If a dark roast is used, degassing will be done quickly as the bean would have degraded more, the sugars would have had time to transform, and there would be more small openings that allow carbon dioxide to escape. According to most dark roast coffee reviews, Intenso has been identified as the most flavorful coffee with a stronger and more robust flavor.

But with a light roast, more of the bean is retained and as a result, may require more degassing time. However, light roast coffee beans’ natural features still shine through and consumers are beginning to take an interest in their bright acidity and mild body.

How to Know If the Degassing of Coffee Beans Is Complete

When it comes to degassing coffee beans, the most important requirement is patience. This entails as much as grinding your beans and properly storing them. This process will remove almost all the carbon dioxide and volatile components that make a coffee stale.

While patience is essential for degassing coffee beans, it’s also critical not to leave your beans sitting for too long. As previously said, a small amount of carbon dioxide is beneficial to your brew: it serves as a freshness indicator and aids in the preservation of the flavors and scents of your coffee.

However, about 40% of the gas formed in your coffee beans is released within 24 hours, but it will still take about 2 to 14 days for the appropriate degas process to be achieved.

How to Prevent Coffee from Blooming

Blooming is the saturation of the coffee ground by introducing water. When coffee blooms, the ground swells, and bubbles (carbon dioxide) rise to the liquid’s surface. To prevent this from happening, the following factors must be considered.

  • The freshness of the coffee: Blooming is inevitable if the bean is too fresh.
  • The roasting of the coffee: The darker you roast, the less carbon dioxide you’ll have when you bloom.
  • The firmness of the bean: CO2 release can be difficult because of the hardness of the bean, thereby slowing rapid degassing and increasing blooming.

How to Store Coffee After Degassing

Coffee beans that are not properly stored might develop a musty odor. As a result, the distinctive aroma of the ideal coffee you want will be lost. If you go on to brew, you’ll end up with a bitter cup of coffee. Therefore, it is necessary that you store and package your coffee very well.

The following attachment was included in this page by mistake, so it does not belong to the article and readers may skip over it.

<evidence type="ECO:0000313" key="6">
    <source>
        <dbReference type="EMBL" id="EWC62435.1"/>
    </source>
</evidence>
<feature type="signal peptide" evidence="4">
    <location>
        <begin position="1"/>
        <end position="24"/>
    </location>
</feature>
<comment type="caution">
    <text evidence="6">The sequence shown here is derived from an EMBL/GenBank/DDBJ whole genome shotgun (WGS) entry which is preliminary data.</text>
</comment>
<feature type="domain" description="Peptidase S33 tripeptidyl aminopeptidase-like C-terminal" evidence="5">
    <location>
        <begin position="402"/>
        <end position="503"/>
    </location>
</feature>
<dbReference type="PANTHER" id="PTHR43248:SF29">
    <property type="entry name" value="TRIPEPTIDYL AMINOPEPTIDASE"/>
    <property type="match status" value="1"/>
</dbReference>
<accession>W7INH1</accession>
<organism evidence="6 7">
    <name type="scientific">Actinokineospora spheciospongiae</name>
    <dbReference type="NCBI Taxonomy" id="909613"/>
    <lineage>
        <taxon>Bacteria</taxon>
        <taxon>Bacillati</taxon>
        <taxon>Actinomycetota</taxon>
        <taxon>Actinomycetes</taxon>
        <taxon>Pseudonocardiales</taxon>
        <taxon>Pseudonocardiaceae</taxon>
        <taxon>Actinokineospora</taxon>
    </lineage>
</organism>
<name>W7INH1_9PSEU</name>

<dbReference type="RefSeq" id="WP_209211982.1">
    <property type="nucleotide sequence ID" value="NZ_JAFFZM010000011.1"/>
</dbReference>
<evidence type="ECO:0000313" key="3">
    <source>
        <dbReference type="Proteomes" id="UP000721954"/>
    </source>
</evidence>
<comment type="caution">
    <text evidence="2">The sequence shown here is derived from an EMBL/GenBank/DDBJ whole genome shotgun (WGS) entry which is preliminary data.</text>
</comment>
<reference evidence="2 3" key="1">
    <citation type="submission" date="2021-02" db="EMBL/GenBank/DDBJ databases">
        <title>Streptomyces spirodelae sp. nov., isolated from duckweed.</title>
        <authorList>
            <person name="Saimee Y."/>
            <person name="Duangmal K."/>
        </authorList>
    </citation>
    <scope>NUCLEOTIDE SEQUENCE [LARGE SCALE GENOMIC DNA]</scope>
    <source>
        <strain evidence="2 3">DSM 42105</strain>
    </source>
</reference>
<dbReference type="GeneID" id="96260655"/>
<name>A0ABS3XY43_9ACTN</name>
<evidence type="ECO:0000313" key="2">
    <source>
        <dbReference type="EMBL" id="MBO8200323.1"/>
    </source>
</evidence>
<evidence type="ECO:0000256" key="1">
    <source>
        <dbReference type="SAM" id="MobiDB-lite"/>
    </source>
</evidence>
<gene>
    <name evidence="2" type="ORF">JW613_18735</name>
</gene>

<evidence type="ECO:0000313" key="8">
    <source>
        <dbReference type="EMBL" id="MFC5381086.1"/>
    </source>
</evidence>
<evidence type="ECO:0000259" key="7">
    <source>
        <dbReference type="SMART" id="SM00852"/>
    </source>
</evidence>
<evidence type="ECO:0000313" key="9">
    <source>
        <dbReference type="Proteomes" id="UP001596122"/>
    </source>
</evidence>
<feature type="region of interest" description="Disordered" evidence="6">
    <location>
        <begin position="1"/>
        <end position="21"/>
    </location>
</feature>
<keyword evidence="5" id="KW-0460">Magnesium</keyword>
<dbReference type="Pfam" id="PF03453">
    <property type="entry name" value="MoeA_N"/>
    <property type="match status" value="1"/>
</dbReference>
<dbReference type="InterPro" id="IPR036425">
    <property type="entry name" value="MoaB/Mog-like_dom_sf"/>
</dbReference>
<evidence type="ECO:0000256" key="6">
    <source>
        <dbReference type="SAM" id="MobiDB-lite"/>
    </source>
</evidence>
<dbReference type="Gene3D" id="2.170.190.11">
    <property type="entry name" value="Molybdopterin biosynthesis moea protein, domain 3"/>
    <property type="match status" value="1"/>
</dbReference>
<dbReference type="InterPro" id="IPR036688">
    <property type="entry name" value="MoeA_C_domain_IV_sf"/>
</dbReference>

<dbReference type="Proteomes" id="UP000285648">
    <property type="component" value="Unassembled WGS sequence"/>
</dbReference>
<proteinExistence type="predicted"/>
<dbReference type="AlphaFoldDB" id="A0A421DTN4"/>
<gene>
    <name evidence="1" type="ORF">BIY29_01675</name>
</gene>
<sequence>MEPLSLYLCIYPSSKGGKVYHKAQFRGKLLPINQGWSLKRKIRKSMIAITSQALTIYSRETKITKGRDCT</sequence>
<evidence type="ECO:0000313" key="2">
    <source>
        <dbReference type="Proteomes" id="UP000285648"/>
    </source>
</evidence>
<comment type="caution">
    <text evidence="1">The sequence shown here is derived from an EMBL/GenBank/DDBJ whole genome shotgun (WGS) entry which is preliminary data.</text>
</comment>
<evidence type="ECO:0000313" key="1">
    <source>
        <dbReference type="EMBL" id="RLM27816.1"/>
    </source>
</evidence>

• Coffee beans should be stored in a dry location.
  • It should be stored in a dry container. It would be best to use a one-way valve for packaging as it allows carbon dioxide to escape slowly while preventing oxygen from entering the container. It also keeps the container from expanding.
  • Also, you should check for airtightness, moisture protection, light protection, and heat protection when selecting the coffee storage container to use.

Final Thoughts

To have the flavor and profile you desire in your coffee, degassing it will be worth the waiting. It is also advisable that you select the best coffee beans if you want to have a good and tasty cup of coffee.
With the three coffee degassing steps discussed earlier, you shouldn’t have any problem making some quality coffee. Whether you’re using the processing method, brewing, or roast profile method, you’ll achieve the aim of gas removal.
Degassing coffee is optional — but it is easily the difference between an excellent cup of coffee and not-so-good coffee.


Coffee | The Nutrition Source | Harvard T.H. Chan School of Public Health
Coffee lovers around the world who reach for their favorite morning brew probably aren’t thinking about its health benefits or risks.
Coffee-brewing tips to help you make a better cup at home | The Washington Post
We have tips from roasters, from baristas and from the Food staff, for both beginners and the more advanced home coffee brewer.